Monday, December 17, 2012

December 14, 2012

When I was eight years old, my mom made a terrible mistake. She put my Tooth Fairy money out before I had fallen asleep.

I wasn't completely shocked. I had harbored suspicions for a few months that maybe, just maybe, it wasn't a winged fairy with a dental fetish who was leaving me those quarters. My mother only confirmed what my heart already knew. That confirmation was devastating.

I laid in my bed and sobbed. I remember my parents coming in the dark, asking why I was crying. I couldn't verbalize it. I just cried.

I knew that something had changed.

Something had started to change when my Siamese cat Friskey had been run over by a car the summer before. More racking sobs in the dark. And now this - there was no Tooth Fairy. There was no magic. I was so sad, so suddenly different, and so jealous for the child I had been.

My childhood was gone. My innocence had been stolen from me.

This past Friday, December 14, my daughter Maggie woke up and she was seven. She requested and was served strawberry ice cream for breakfast. She unwrapped a giant stuffed giraffe. As I drove her to school, she asked what time I would be bringing the cupcakes to her first grade class. She was ebullient in the backseat of our car, surrounded by her siblings who love her. "This is the best day of my YIFE!" she exclaimed.

She still can't say her Ls.

Strawberry ice cream,  stuffed animals, and the promise of pink cupcakes account for the best day of her life.

Her worst day? Probably that time when Netflix wouldn't play My Little Pony. Yes. That was quite traumatic for her. She sobbed and sobbed. 

My seven year old is innocent. She is utterly unaware of the majority of evil in the world. She knows that death exists, but she can't quite comprehend it. She's never experienced it. She's never witnessed anything more violent than her brother stepping on a snail. 

Less than two hours after I dropped her off at school, on the best day of her life, in another town, twenty of her fellow first graders were murdered.

All weekend long, like every other mother in America, I have held my child just a little bit longer. I've told her I loved her more times than usual. I've inhaled the still babyish scent of her hair. I've marveled at how soft her hands are, how tiny and perfect her naked body is as she hops into the bath. I've stared at her, studied her, appreciated things about her that before December 14, I had foolishly taken for granted.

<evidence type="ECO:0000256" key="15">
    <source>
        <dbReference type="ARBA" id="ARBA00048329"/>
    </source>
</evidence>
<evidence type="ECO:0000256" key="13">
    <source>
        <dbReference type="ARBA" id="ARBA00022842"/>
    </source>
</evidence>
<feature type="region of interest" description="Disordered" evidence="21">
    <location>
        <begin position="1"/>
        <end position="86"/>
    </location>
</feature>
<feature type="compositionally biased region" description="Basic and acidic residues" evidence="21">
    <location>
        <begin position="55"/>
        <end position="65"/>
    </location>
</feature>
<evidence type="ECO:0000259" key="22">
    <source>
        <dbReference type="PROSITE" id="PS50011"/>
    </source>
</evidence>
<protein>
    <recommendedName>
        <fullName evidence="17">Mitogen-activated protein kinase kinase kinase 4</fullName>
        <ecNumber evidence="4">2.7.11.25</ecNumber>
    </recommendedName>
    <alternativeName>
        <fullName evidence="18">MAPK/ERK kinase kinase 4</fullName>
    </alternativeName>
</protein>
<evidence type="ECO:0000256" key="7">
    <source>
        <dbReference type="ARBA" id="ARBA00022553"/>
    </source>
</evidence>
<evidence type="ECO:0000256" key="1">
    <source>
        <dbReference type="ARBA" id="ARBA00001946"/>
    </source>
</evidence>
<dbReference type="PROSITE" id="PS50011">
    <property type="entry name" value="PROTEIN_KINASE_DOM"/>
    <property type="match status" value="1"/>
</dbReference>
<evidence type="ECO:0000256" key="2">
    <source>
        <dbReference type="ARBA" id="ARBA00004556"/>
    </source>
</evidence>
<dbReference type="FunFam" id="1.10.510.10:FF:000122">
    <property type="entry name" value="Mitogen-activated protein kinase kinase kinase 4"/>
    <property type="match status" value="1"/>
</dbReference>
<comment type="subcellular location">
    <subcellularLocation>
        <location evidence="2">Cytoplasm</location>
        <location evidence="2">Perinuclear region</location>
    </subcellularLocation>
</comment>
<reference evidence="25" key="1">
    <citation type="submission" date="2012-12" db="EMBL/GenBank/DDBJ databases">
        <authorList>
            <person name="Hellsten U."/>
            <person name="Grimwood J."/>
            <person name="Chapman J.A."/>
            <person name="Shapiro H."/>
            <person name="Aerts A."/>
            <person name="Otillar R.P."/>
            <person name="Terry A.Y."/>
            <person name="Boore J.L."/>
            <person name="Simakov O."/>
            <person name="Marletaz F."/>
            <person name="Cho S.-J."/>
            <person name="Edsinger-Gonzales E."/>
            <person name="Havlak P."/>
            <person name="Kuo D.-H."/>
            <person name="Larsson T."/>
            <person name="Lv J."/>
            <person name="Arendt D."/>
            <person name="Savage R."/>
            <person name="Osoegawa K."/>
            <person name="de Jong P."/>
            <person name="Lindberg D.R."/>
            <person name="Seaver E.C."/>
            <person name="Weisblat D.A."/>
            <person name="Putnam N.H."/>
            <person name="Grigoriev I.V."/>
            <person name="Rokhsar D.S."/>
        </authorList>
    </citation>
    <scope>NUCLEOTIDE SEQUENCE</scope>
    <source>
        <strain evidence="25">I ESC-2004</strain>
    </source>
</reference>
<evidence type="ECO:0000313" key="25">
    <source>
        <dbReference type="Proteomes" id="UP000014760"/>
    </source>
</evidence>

I've thought too many times about how much it would hurt to lose her. About how long my body would rack with sobs in the dark.

But I've thought just as many times about how much it would hurt to keep her, had she survived. About how it would affect her to watch her beloved Mrs. Davis die. About what kind of Maggie she would become if Sydney and Noah and both Averys were taken from her, if she peeked out of the cracks of a cupboard as her seven year old eyes and her seven year old heart absorbed and were transformed by the unimaginable. 

I've thought about the other children of Sandy Hook, the ones who were not shot. About how those children, too, have died. They are no longer who they were, and they never will be. They are different now. All of the children dropped off on Friday morning are gone forever.

Their childhood is over. Their innocence has been stolen from them.

There is a darkness that hovers over our country and our hearts that seems palpable. But amazingly it is still invisible to my first grader. Also to her sister and brothers. They didn't notice when each of their teachers stared at her classroom door today and wondered what if. They believed me tonight when I blamed my own tears on the onions I was cutting for their dinner.

They seem to have made it through this Monday, the Monday after, without this particular lesson in evil. My children are still innocent, for now. My children are still children.

I am so very glad.

And oh, as my sobs rack in the dark, I am so very jealous.


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